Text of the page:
IE 11 is not supported. For an optimal experience visit our site on another browser.

McConnell: Even if nuke deal passes, Obama still has bigger fish to fry

Republican Majority Leader Mitch McConnell warned that President Barack Obama faces a very big hurdle if the Iran nuclear deal is reached by Monday’s deadline.

Republican Senate Majority Leader Mitch McConnell warned that President Barack Obama faces a very big hurdle if the Iran nuclear deal is reached by Monday’s deadline.

The Kentucky senator on Sunday said it is going to be a “very hard sell” to get Congress to agree to the terms of the deal, adding that he believes his Democratic colleagues will have similar concerns.

Related: A GOP 'nuclear option' would bring sweeping consequences

"I know there will be a strong pull not to go against the president on something as important as this is to him. But I hope there will be enough Democrats willing to look at this objectively and look at the facts,” McConnell said on "Fox News Sunday."

McConnell’s remarks come hours before a looming Monday deadline to reach a nuclear deal. A provisional deal could be reached as early as Sunday, according to The Associated Press. 

Secretary of State John Kerry said he is “hopeful” that the deal will be reached between Iran and the U.S., Britain, Germany, France, Russia and China, telling reporters "I think we're getting to some real decisions."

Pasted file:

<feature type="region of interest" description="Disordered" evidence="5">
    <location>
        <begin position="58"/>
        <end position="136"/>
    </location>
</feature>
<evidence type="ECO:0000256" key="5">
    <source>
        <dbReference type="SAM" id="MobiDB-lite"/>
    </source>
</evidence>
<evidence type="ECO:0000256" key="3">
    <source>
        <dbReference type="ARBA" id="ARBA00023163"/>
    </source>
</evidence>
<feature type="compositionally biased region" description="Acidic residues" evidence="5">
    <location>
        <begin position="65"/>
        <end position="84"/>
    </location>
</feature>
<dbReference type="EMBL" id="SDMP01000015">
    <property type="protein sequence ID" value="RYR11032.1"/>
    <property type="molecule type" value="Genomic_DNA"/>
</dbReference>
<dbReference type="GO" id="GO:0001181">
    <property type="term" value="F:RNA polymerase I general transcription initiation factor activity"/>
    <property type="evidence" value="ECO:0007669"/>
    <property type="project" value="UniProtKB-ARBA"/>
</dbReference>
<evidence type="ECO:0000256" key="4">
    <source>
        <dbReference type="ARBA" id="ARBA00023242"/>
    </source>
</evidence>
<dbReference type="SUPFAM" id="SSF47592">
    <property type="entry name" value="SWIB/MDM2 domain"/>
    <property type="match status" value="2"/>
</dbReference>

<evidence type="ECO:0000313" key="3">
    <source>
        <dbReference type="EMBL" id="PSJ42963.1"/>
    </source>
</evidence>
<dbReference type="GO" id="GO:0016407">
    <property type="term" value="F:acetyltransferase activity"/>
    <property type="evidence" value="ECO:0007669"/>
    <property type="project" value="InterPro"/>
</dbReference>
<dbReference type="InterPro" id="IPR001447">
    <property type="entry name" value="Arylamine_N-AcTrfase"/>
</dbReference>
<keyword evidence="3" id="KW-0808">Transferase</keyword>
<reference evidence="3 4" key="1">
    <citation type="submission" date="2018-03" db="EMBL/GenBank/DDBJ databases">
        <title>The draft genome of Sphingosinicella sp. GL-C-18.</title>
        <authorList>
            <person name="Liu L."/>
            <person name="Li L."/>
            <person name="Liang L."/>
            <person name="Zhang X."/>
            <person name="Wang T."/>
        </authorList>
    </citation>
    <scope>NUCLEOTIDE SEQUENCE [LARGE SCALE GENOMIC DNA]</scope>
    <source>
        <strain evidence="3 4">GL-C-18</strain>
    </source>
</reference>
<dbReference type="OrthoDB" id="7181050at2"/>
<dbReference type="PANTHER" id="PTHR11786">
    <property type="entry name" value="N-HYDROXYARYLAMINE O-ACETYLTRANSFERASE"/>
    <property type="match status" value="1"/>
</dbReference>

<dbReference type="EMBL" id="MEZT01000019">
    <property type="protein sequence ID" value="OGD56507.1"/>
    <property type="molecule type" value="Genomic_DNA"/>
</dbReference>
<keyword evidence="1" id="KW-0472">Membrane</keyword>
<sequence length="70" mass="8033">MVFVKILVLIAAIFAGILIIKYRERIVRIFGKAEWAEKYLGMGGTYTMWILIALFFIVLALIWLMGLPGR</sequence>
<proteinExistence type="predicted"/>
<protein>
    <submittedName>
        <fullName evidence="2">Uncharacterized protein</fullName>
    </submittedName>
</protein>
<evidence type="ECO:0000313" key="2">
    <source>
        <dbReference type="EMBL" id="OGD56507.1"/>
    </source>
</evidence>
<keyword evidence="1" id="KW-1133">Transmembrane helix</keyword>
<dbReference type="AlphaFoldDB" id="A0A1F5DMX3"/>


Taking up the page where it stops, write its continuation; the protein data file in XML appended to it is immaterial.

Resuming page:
MSNBC's Andrea Mitchell tweeted that major issues need to be resolved tonight, according to a senior U.S. official. 

McConnell said there are still questions that remain unclear, including whether Iran will "reveal their past research and development," and probing "what have they done on the past on this subject? Is it verifiable? Will we be able to look at all of their military bases?" 

McConnell said applying tougher sanctions is the best way for the six major world powers and Iran to decide how to handle the nuclear program.

If a deal is reached, Iran will have to slow down or completely halt its nuclear research. Then, once the deal reaches Congress, they will have 60 days to review, and either approve or reject it.  If they move to reject the deal, it would create the same outcome as the deal not being reached in the first place – allowing Iran to resume its nuclear expansion.

This historic deal has already been extended two weeks past its initial June 30 deadline.

Related: McConnell's silent governing failure

Republican House Speaker John Boehner on Sunday urged Obama to walk away from the talks. "No deal is better than a bad deal," Boehner said on CBS’s “Face the Nation.”

“From everything that's leaked from these negotiations, the administration's backed away from almost all of the guidelines that they set up for themselves. And I don't want to see a bad deal. And so if, in fact, there's no agreement, the sanctions are gonna go back in place," Boehner added. 

One of the many 2016 GOP presidential candidates, Carly Fiorina, also said it is time for Obama to walk away from the deal on the same show Sunday.

“I would walk away and I would tell the Iranians that until and unless they are prepared to open every nuclear facility, every uranium enrichment facility to full and unfettered inspections, that we will make it as difficult as possible for them to move money around the global financial system," the former Hewlett-Packard chief said.

"We can do that. We don’t need anyone’s permission or collaboration to do that," Fiorina added. 

-NBC News contributed to this report